The King is Dead

Friday, September 25, 2015

The King is Dead: Thinking Out Loud

The reason there's magic and weird science in The King is Dead is because you're really going to need it to kill the king.
Bear with me while I think something through by writing it down.
 
Sometimes the low granularity of Savage Worlds drives me nuts (especially now that D&D 5e has taught me how hit points should work). The King is Dead is basically based around fighting one kind of monster – vampires – almost all the time. This is self-obviously boring (even if every vampire-slaying mission is effectively a spy movie and spy movies are awesome) so I’m trying to balance that with a variety of different types of blood-drinkers, ranging from Renfield-like human thralls to Hellsing-style insane anime monsters. The problem is that there’s only this narrow, two or three dice (plus modifiers) range to express levels of capability.
 
As Savage Worlds players know, the attributes and skills of SW characters are rated in terms of what size die is rolled to score a success. The game uses the d4 through d12 for this scale, with scores above d12 adding a static modifier (i.e. d12+1, d12+4, d12+9, etc.). A d6 is the human average, but even d12+2 is attainable for exceptional human characters.
 
So let’s think about that for a moment. A d4 is sub-average, a d6 is average, and a d8 is above average. If drinking vampire blood makes you stronger and more durable than a normal human, then we pretty much have to assume thralls have a Strength score of d10. 
 
Right now, I’ve got the blood-drinkers of Malleus broken out into the following categories:
  • Thralls – human vampire servants bound to their masters and enhanced by drinking vampire blood.
  • Moroi – super-thralls who have been mutated by drinking vampire blood.
  • Dhampir – half-human children of vampires, born with superhuman abilities.
  • Vampires – true undead gifted with exceptional regenerative properties and inhuman speed.
  • Vampire sorcerers – vampiric students of black magic, capable of strange feats.   
  • Vampire lords – ancient vampire sorcerers and warriors.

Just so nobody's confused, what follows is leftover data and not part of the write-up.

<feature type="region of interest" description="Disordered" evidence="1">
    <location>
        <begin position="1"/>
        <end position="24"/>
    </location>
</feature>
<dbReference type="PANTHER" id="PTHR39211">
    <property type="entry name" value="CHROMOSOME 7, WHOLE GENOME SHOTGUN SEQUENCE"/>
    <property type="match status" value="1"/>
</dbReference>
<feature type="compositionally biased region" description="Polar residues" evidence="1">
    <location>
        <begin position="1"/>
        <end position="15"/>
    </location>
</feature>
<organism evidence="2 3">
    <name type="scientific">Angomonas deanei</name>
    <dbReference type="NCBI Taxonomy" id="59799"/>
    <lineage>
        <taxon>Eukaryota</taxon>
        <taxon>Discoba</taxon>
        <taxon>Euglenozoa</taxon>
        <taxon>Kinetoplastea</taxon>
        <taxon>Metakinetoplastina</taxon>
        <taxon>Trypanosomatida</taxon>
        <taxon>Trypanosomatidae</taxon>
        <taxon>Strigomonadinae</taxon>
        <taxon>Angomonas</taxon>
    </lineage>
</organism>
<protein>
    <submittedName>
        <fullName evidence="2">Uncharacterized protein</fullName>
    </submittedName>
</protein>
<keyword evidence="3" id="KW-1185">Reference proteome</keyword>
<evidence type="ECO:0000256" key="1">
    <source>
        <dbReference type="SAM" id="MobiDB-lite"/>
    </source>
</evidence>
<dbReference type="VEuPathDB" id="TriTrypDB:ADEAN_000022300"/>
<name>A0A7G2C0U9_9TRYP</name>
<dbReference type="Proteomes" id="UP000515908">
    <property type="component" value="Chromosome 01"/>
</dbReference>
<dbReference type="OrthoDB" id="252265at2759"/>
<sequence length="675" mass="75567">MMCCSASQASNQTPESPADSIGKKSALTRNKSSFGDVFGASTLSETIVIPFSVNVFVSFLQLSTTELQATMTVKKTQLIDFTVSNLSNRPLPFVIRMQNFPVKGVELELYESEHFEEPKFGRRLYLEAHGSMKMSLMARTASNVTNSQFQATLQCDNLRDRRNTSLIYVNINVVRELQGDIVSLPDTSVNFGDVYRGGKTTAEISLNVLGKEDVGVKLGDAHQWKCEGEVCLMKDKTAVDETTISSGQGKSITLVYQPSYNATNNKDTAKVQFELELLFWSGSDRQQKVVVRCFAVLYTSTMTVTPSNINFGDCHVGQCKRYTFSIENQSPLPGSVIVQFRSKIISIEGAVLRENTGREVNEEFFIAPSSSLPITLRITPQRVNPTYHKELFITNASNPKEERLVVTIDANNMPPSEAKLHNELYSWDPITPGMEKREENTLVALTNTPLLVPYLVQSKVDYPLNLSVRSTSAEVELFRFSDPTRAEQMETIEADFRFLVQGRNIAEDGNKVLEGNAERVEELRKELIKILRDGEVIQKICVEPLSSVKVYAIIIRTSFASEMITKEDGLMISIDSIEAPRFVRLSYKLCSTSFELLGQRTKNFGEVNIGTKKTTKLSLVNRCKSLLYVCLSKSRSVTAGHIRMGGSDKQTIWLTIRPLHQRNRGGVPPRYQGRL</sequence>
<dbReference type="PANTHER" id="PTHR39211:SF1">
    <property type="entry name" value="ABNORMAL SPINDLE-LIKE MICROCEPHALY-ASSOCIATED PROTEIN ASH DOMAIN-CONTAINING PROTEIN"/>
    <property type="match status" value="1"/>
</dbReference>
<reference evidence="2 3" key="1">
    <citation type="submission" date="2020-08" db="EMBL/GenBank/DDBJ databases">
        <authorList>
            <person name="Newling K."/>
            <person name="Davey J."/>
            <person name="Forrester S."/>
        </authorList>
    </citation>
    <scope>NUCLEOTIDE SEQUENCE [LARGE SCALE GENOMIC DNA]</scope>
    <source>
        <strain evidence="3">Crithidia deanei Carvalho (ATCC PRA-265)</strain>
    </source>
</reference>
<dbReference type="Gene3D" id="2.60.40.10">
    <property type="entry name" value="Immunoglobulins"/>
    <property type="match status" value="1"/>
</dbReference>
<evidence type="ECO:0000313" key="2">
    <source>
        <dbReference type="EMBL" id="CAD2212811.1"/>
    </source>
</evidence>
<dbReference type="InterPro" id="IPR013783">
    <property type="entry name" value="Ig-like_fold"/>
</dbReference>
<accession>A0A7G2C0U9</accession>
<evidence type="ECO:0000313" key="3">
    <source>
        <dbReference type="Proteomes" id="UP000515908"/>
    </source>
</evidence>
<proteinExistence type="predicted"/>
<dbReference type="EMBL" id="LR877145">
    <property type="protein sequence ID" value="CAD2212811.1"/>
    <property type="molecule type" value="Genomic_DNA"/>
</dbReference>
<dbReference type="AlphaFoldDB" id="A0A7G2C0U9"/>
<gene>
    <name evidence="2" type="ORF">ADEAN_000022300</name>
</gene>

• The vampire king – the final boss and a true monster.
We know the thralls have Stengths of d10. It makes sense to me that the vampire king should be as strong as, say, a dragon (Dragon = Dracula, LOL – and also he’s basically Alucard from Hellsing, who is Lovecraftian in his monstrousness), so that means d12+9.
 
Ok, I think I’m getting somewhere now.
 
The stat maximum (mainly in terms of Strength and Vigor) for thralls is d10. It’s d12 for moroi, d12+2 for dhampirs, d12+4 for vampires (and probably vampire sorcerers, who are more of a threat for their magic than their physical abilities), and d12+6 or higher for King Wilhelm and his kids. So, I have to throw out the vampire stats in the core rules, but I was going to do that anyway so no loss there.
 
Skills will be slightly less. Thralls are deadly because of their insane strength and resistance to damage, not necessarily because they’re kung-fu experts. They can have a d8 skill maximum, giving moroi and dhampir d10s, vampires and vamp sorcerers d12, and the royal family d12+2. And rotten quisling human collaborators would be at best d8 and d8.
 
Hmm… Ok, I feel much better about this. I’ve really overcome a hurdle. Awesome!
 
 

2 comments:

  1. You can also vary your blood-drinkers horizontally, not just vertically, in terms of power. By that I mean you could assign unique powers and Edges to certain vampiric "lineages". Who turned who, and which vampire's blood a moroi is drinking would become a thing if you did this.

    Do you have the DLR Player's Guide? How about Stone and a Hard Place? You could look at the variety of Harrowed powers in Deadlands for inspiration toward your own vampire special abilities.

    Just my thought. It might complicate things more than you want to.

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    1. Believe me, I'm trying to figure out ways to distinguish lineages without getting too mechanically complicated. :)

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